Motivation develops internally from a desire to achieve goals that are important to both the individual and the company. It is the force that prompts action. If you are having trouble motivating your team to achieve your goals, you are probably failing to understand theirs.
While pay, benefits and working conditions are important, research shows that they have no long-term effects on motivation. The things that do have an effect are recognition, sense of achievement, growth, participation, challenge and identification with the company’s goals and vision.
In spite of these facts, executive leaders and managers still use fear and incentives as motivational tools. Fear can be highly motivating, but does not produce positive results for any length of time. Incentives, on the other hand, are positive motivators—rewards in exchange for specific behaviors, but also have diminishing returns as employees expect fair compensation based on their contributions. Eventually, a disconnect forms between what the employee desires and what the employer is willing to pay.
Here are 9 ideas proven to provide for long-term motivation:
- Outline a clear vision. Identify your company and department goals and objectives. Make sure everyone understands how to help achieve those goals.
- Give regular compliments. Make an effort to compliment each of your direct reports on (at least) a weekly basis.
- Prioritize employee development. Make employee development and retention a primary objective of each manager and executive leader, and reward their success accordingly.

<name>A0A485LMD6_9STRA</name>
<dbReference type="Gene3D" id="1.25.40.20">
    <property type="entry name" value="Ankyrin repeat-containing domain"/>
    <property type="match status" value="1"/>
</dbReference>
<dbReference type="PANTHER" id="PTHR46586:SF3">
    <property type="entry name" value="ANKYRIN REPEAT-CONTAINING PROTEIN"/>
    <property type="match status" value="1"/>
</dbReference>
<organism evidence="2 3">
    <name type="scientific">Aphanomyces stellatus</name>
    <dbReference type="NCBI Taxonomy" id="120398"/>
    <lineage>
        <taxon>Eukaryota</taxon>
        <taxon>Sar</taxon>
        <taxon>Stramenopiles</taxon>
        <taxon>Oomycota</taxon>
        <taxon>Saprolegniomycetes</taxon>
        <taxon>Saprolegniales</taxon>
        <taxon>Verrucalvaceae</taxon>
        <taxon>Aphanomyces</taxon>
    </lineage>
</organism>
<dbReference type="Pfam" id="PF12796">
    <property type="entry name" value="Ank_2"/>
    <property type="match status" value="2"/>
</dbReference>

- Ask for input. Ask employees for advice in areas where they have expertise.
- Include employees in goal setting. Involve everyone at all levels in goal setting and strategic planning, particularly if they are responsible for the results.
- Treat everyone with dignity and respect. Pretty self-explanatory.
- Stand behind your employees and back their decisions. Also, let employees learn from their mistakes.
- Listen. Take time to listen carefully to other people’s interests, opinions, concerns and goals.
- Encourage employees to expand their comfort zone. Help them look for new ways to meet their personal goals and expand their skills.
What motivates you? What does that tell you about how you can effectively motivate your employees?
Howard Shore is an executive leadership coach who works with companies that need leadership development and business management coaching. Based in Miami, Florida, Howard’s firm, Activate Group, Inc. provides strategic planning and management coaching to businesses across the country. To learn more about executive leadership coaching through AGI, please visit www.activategroupinc.com, contact Howard at (305) 722-7216 or email him.